April 2nd, 2014
10:17 AM ET
9 years ago

Justices strike down political donor limits

Washington (CNN) - In another blow to federal election laws, the Supreme Court on Wednesday eliminated limits on the total amount people can donate to various political campaigns in a single election season. However, the court left intact the current $5,200 limit on how much an individual can give to any single candidate.

At issue is whether those regulations in the Federal Election Campaign Act violate the First Amendment rights of contributors.

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The divided 5-4 ruling could have an immediate impact on November's congressional midterm elections, and add another layer of high-stakes spending in the crowded political arena.

Possible 2016 GOP contenders pow-wow with big donors

"We conclude that the aggregate limits on contributions do not further the only governmental interest this court accepted as legitimate" said Chief Justice John Roberts, referring to a 1976 precedential ruling.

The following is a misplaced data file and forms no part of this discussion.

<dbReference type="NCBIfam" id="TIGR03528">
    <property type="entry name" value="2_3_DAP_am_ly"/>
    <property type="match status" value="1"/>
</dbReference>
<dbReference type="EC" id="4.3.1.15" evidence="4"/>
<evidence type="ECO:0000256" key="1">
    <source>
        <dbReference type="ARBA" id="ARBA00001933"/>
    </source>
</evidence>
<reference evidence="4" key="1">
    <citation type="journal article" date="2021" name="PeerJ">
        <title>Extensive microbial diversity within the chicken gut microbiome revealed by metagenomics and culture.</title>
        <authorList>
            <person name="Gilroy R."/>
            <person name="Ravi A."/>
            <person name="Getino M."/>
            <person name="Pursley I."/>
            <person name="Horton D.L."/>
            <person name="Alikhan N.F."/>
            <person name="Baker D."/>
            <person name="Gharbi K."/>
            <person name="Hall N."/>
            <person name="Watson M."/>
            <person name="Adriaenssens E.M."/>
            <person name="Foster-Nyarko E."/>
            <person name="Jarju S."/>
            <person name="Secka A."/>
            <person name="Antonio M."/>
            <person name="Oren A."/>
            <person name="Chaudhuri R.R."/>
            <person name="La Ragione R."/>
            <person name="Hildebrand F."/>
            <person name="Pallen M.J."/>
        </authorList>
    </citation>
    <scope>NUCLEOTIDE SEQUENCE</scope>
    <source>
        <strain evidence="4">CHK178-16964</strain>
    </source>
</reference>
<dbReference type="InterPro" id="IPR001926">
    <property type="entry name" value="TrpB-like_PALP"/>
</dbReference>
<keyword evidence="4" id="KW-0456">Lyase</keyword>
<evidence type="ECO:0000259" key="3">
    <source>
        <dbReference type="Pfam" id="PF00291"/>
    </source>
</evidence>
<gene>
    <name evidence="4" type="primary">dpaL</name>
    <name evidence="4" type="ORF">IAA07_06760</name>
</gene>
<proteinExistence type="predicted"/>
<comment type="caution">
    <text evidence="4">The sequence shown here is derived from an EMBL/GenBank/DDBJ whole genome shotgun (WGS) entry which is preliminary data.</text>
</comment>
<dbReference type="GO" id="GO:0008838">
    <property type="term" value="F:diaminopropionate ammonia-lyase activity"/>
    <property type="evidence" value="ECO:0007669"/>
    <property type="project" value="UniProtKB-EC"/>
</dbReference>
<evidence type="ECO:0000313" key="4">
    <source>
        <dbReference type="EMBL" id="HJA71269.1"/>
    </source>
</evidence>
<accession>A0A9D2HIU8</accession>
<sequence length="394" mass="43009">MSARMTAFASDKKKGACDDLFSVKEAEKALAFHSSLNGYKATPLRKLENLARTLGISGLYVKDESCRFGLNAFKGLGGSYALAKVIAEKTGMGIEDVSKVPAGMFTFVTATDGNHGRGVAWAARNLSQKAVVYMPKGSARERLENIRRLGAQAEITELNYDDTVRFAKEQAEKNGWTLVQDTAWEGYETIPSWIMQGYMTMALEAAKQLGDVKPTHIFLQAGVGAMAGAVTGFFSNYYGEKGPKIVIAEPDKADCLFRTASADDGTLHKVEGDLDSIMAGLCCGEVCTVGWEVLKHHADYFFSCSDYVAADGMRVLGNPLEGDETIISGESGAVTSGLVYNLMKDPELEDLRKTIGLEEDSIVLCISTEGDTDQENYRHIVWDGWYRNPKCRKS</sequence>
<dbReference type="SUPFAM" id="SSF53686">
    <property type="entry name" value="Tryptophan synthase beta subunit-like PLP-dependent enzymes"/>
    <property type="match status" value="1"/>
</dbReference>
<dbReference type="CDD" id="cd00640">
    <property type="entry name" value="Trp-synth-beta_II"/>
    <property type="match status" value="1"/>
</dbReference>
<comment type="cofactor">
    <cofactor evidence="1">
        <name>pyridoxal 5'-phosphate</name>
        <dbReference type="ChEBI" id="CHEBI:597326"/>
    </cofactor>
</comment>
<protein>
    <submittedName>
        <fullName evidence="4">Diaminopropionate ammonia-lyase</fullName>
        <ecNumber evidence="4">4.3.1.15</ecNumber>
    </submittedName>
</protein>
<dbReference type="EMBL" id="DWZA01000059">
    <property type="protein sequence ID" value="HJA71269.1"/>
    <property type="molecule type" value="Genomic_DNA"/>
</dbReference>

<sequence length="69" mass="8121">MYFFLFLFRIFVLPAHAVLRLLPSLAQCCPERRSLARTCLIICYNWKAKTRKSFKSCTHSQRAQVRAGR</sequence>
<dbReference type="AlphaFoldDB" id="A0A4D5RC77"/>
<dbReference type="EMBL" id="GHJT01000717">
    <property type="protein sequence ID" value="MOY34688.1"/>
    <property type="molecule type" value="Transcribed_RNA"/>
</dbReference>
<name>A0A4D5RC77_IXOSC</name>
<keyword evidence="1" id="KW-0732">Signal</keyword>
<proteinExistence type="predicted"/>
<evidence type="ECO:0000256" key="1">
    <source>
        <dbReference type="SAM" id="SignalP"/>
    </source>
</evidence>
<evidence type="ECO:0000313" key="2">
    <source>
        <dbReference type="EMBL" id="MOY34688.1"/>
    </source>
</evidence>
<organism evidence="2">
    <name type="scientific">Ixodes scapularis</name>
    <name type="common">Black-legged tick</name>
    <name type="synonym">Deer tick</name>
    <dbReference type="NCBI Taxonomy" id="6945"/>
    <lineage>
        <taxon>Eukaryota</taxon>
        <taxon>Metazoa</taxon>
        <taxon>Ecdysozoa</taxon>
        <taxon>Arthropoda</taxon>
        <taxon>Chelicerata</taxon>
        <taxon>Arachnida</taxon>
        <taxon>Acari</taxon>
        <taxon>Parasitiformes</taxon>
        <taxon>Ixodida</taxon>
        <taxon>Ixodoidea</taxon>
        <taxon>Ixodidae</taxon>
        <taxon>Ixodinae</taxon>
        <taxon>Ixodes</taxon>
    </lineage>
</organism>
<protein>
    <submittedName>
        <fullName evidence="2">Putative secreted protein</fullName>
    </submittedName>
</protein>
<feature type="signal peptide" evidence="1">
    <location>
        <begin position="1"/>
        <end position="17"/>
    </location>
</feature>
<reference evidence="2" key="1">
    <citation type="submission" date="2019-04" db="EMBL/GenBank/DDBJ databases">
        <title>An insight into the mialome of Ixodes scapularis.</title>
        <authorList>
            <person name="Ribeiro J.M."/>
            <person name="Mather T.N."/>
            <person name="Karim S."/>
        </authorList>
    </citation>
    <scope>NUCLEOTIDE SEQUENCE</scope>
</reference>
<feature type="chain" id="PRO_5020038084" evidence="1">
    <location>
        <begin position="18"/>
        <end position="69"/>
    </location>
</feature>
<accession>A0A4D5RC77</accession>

"They instead intrude without justification on a citizen's ability to express the most fundamental First Amendment activities."

Roberts was supported by his four more conservative colleagues.

In dissent, Justice Stephen Breyer said the majority opinion will have the effect of creating "huge loopholes in the law; and that undermines, perhaps devastates, what remains of campaign finance reform."

The ruling leaves in place current donor limits to individual candidates, and donor disclosure requirements by candidates, political parties, and political action committees.

Parties tout fundraising figures

The successful appeal from Shaun McCutcheon, 46-year-old owner of an Alabama electrical engineering company, is supported in court by the Republican National Committee.

They object to a 1970s Watergate-era law restricting someone from giving no more than $48,600 to federal candidates, and $74,600 to political action committees during a two-year election cycle, for a maximum of $123,200.

McCutcheon says he has a constitutional right to donate more than that amount to as many office seekers as he wants, so long as no one candidate gets more than the $5,200 per election limit ($2,600 for a primary election and another $2,600 for a general election).